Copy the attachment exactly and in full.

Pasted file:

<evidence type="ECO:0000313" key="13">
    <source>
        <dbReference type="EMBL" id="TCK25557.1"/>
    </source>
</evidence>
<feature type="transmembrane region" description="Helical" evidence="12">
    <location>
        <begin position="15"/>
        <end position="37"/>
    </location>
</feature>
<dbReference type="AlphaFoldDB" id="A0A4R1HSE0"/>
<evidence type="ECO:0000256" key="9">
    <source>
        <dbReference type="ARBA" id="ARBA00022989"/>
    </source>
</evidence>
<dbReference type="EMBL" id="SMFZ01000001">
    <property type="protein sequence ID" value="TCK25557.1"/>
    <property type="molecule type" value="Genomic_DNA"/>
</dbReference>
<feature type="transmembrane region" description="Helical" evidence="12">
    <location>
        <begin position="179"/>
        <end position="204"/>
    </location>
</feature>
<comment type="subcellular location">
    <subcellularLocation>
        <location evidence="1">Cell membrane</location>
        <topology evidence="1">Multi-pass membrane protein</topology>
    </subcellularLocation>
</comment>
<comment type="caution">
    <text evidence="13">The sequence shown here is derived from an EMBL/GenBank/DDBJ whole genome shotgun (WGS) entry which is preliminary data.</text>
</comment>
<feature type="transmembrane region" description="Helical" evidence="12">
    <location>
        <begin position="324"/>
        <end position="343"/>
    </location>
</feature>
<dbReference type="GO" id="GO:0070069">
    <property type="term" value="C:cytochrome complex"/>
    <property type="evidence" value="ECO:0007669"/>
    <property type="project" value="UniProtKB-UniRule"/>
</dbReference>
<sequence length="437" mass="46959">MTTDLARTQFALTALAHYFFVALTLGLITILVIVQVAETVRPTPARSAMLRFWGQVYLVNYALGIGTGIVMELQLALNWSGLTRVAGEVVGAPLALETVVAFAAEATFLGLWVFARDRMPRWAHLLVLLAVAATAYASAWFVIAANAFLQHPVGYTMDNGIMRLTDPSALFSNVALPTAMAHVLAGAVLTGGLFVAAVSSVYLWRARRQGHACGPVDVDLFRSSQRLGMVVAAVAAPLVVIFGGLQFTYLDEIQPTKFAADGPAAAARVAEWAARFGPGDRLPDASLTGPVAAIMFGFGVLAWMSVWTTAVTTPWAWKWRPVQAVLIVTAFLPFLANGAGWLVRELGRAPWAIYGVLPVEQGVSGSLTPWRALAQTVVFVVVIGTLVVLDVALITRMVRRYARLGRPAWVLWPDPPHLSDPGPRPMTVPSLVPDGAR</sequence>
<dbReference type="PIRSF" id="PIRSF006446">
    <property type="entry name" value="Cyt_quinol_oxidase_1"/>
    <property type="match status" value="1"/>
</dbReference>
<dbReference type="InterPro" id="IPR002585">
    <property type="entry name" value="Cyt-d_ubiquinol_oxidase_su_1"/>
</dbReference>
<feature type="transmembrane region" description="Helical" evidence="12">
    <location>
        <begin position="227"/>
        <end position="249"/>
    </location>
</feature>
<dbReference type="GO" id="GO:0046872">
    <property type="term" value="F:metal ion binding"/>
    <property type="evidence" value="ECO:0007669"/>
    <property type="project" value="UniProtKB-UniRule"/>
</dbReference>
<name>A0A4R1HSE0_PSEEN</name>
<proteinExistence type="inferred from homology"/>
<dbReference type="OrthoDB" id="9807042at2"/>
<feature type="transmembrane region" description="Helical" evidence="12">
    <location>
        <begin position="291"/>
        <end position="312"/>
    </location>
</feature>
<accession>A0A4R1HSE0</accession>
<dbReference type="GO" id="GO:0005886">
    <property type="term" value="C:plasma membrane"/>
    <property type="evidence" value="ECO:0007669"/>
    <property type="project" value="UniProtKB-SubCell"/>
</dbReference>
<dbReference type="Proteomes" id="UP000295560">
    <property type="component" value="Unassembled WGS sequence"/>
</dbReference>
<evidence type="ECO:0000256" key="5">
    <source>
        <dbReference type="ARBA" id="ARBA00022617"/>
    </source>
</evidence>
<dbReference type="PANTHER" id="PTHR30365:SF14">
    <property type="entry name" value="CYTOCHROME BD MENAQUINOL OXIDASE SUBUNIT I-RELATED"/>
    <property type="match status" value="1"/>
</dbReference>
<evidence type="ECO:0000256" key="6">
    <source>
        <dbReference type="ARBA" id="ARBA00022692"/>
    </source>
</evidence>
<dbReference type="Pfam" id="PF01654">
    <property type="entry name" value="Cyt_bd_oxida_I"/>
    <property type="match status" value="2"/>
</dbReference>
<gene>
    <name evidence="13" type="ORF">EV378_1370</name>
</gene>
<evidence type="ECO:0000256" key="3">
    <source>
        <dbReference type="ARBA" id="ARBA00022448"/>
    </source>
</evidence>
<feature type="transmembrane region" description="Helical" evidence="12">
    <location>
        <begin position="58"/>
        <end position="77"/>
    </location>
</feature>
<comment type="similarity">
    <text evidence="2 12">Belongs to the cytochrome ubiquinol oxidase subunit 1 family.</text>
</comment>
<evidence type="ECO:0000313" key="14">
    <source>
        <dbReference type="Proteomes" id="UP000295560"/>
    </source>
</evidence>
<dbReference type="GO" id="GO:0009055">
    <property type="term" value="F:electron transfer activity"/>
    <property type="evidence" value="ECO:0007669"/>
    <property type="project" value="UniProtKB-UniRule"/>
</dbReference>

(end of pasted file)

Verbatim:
<evidence type="ECO:0000313" key="13">
    <source>
        <dbReference type="EMBL" id="TCK25557.1"/>
    </source>
</evidence>
<feature type="transmembrane region" description="Helical" evidence="12">
    <location>
        <begin position="15"/>
        <end position="37"/>
    </location>
</feature>
<dbReference type="AlphaFoldDB" id="A0A4R1HSE0"/>
<evidence type="ECO:0000256" key="9">
    <source>
        <dbReference type="ARBA" id="ARBA00022989"/>
    </source>
</evidence>
<dbReference type="EMBL" id="SMFZ01000001">
    <property type="protein sequence ID" value="TCK25557.1"/>
    <property type="molecule type" value="Genomic_DNA"/>
</dbReference>
<feature type="transmembrane region" description="Helical" evidence="12">
    <location>
        <begin position="179"/>
        <end position="204"/>
    </location>
</feature>
<comment type="subcellular location">
    <subcellularLocation>
        <location evidence="1">Cell membrane</location>
        <topology evidence="1">Multi-pass membrane protein</topology>
    </subcellularLocation>
</comment>
<comment type="caution">
    <text evidence="13">The sequence shown here is derived from an EMBL/GenBank/DDBJ whole genome shotgun (WGS) entry which is preliminary data.</text>
</comment>
<feature type="transmembrane region" description="Helical" evidence="12">
    <location>
        <begin position="324"/>
        <end position="343"/>
    </location>
</feature>
<dbReference type="GO" id="GO:0070069">
    <property type="term" value="C:cytochrome complex"/>
    <property type="evidence" value="ECO:0007669"/>
    <property type="project" value="UniProtKB-UniRule"/>
</dbReference>
<sequence length="437" mass="46959">MTTDLARTQFALTALAHYFFVALTLGLITILVIVQVAETVRPTPARSAMLRFWGQVYLVNYALGIGTGIVMELQLALNWSGLTRVAGEVVGAPLALETVVAFAAEATFLGLWVFARDRMPRWAHLLVLLAVAATAYASAWFVIAANAFLQHPVGYTMDNGIMRLTDPSALFSNVALPTAMAHVLAGAVLTGGLFVAAVSSVYLWRARRQGHACGPVDVDLFRSSQRLGMVVAAVAAPLVVIFGGLQFTYLDEIQPTKFAADGPAAAARVAEWAARFGPGDRLPDASLTGPVAAIMFGFGVLAWMSVWTTAVTTPWAWKWRPVQAVLIVTAFLPFLANGAGWLVRELGRAPWAIYGVLPVEQGVSGSLTPWRALAQTVVFVVVIGTLVVLDVALITRMVRRYARLGRPAWVLWPDPPHLSDPGPRPMTVPSLVPDGAR</sequence>
<dbReference type="PIRSF" id="PIRSF006446">
    <property type="entry name" value="Cyt_quinol_oxidase_1"/>
    <property type="match status" value="1"/>
</dbReference>
<dbReference type="InterPro" id="IPR002585">
    <property type="entry name" value="Cyt-d_ubiquinol_oxidase_su_1"/>
</dbReference>
<feature type="transmembrane region" description="Helical" evidence="12">
    <location>
        <begin position="227"/>
        <end position="249"/>
    </location>
</feature>
<dbReference type="GO" id="GO:0046872">
    <property type="term" value="F:metal ion binding"/>
    <property type="evidence" value="ECO:0007669"/>
    <property type="project" value="UniProtKB-UniRule"/>
</dbReference>
<name>A0A4R1HSE0_PSEEN</name>
<proteinExistence type="inferred from homology"/>
<dbReference type="OrthoDB" id="9807042at2"/>
<feature type="transmembrane region" description="Helical" evidence="12">
    <location>
        <begin position="291"/>
        <end position="312"/>
    </location>
</feature>
<accession>A0A4R1HSE0</accession>
<dbReference type="GO" id="GO:0005886">
    <property type="term" value="C:plasma membrane"/>
    <property type="evidence" value="ECO:0007669"/>
    <property type="project" value="UniProtKB-SubCell"/>
</dbReference>
<dbReference type="Proteomes" id="UP000295560">
    <property type="component" value="Unassembled WGS sequence"/>
</dbReference>
<evidence type="ECO:0000256" key="5">
    <source>
        <dbReference type="ARBA" id="ARBA00022617"/>
    </source>
</evidence>
<dbReference type="PANTHER" id="PTHR30365:SF14">
    <property type="entry name" value="CYTOCHROME BD MENAQUINOL OXIDASE SUBUNIT I-RELATED"/>
    <property type="match status" value="1"/>
</dbReference>
<evidence type="ECO:0000256" key="6">
    <source>
        <dbReference type="ARBA" id="ARBA00022692"/>
    </source>
</evidence>
<dbReference type="Pfam" id="PF01654">
    <property type="entry name" value="Cyt_bd_oxida_I"/>
    <property type="match status" value="2"/>
</dbReference>
<gene>
    <name evidence="13" type="ORF">EV378_1370</name>
</gene>
<evidence type="ECO:0000256" key="3">
    <source>
        <dbReference type="ARBA" id="ARBA00022448"/>
    </source>
</evidence>
<feature type="transmembrane region" description="Helical" evidence="12">
    <location>
        <begin position="58"/>
        <end position="77"/>
    </location>
</feature>
<comment type="similarity">
    <text evidence="2 12">Belongs to the cytochrome ubiquinol oxidase subunit 1 family.</text>
</comment>
<evidence type="ECO:0000313" key="14">
    <source>
        <dbReference type="Proteomes" id="UP000295560"/>
    </source>
</evidence>
<dbReference type="GO" id="GO:0009055">
    <property type="term" value="F:electron transfer activity"/>
    <property type="evidence" value="ECO:0007669"/>
    <property type="project" value="UniProtKB-UniRule"/>
</dbReference>